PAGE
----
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Sunday, June 05, 2005

Why Do Bad Takeovers Happen To Good Investors?

Takeovers are exciting: the financial press like them, investors of the target often make out financially, and CEOs of acquirers get to run bigger firms (and make more money). The New York Times has a nice piece titled "What Are Mergers Good For?". The article talks at length about bad mergers (how and why they happen). As far as business press reporting, it does a much better job than usual. Some of the highlights:
  • Acquirers often use deals to mask declining performance;
  • Executives of merging firms have a lot of of money at stake - executive compensation is often tied to the size of the firm, In addition, there's stock and option holdings to consider.
  • There's little monitoring involved.
  • There are some good quotes by Robert Bruner (a very well known University of Virginia B-School professor), who has a book coming out shortly on the topic, titled "Deals From Hell: M&A Lessons That Rise Above The Ashes" that looks interesting (it was just reviewed in last week's Wall Street Journal.
In short, it's a good illustration of agency problems in play (and suitable for classroom use). There's also a really cool graphic on the first page. Make sure to click on it.

Hat tip to The Big Picture for the link.

Update: Bruner has a very nice (and quite readable) summary of the evidence on the outcomes of mergers on the Social Science Research Network, titled "Does M&A Pay." The paper's pretty readable by academic standards (in fact, I've gone over it with my undergrads). However, in case you don't feel like wading through it, here's the abstract:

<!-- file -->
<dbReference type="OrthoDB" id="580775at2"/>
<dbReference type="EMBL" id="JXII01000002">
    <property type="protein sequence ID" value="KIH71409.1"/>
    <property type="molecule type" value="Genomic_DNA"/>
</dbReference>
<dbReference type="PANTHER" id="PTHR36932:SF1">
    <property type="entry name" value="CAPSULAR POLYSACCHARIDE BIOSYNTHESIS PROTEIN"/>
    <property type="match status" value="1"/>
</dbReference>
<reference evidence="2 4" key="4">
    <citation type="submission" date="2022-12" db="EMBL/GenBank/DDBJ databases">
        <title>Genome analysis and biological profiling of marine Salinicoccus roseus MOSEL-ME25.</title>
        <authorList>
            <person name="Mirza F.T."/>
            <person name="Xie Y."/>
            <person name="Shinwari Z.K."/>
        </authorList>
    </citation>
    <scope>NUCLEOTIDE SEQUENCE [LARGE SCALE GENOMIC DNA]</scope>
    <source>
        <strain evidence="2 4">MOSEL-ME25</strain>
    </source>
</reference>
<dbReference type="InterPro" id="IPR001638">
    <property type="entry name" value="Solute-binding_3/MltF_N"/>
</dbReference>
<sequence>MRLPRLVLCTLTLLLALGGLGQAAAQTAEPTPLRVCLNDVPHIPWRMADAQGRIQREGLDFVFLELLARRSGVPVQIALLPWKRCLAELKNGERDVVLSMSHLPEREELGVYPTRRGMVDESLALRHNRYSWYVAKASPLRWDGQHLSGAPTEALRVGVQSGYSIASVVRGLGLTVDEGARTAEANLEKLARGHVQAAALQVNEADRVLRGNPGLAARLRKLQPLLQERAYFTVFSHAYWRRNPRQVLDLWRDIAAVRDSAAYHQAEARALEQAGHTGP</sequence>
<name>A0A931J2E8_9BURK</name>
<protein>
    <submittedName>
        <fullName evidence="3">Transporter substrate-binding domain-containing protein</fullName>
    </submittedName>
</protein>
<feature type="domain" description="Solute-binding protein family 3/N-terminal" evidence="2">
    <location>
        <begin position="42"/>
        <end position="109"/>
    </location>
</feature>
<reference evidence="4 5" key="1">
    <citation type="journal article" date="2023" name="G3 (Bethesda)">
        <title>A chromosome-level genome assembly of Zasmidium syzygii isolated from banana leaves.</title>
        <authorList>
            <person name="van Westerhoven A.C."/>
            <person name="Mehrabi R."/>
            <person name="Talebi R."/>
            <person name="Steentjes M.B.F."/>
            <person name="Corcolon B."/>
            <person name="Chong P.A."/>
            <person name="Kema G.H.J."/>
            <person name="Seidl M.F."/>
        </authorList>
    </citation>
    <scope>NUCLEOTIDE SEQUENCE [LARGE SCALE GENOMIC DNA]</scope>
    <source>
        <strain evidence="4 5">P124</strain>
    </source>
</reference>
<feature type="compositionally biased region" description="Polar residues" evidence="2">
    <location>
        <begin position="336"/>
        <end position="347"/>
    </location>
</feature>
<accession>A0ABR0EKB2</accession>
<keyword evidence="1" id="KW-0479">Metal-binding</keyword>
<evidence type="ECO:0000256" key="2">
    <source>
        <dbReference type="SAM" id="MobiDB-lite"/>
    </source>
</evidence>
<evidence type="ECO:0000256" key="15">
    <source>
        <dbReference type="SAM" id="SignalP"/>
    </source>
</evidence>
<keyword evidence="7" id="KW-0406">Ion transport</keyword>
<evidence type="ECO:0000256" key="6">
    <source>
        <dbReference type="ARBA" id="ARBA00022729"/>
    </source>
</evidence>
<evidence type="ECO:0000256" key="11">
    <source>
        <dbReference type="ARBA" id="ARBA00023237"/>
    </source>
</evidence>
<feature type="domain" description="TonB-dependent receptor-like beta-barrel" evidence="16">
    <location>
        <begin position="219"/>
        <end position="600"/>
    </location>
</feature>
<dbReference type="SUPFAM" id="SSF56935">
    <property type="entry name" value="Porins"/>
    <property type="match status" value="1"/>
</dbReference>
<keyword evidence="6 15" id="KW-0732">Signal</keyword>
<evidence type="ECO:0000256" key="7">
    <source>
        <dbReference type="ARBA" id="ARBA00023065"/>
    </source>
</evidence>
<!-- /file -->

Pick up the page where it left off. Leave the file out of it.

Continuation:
Following the largest M&A wave in history, it is appropriate to assess the evidence on the profitability of this activity. One popular view is that merger activity is highly unprofitable. Does research sustain this view? This paper reflects on what it means for M&A to 'pay' and summarizes the evidence from 12 informal studies, 120 scientific studies from 1971 to 2003, and five surveys of the scientific evidence published in 1979, 1983, 1987, 1989, and 1992. This review comments on the several formal and informal research approaches and highlights findings for the broad activity as well as niches of special note. The mass of research suggests that target shareholders earn sizable positive market-returns, that bidders (with interesting exceptions) earn zero adjusted returns, and that bidders and targets combined earn positive adjusted returns. On balance, one should conclude that M&A does pay. But the broad dispersion of findings around a zero return to buyers suggests that executives should approach this activity with caution.

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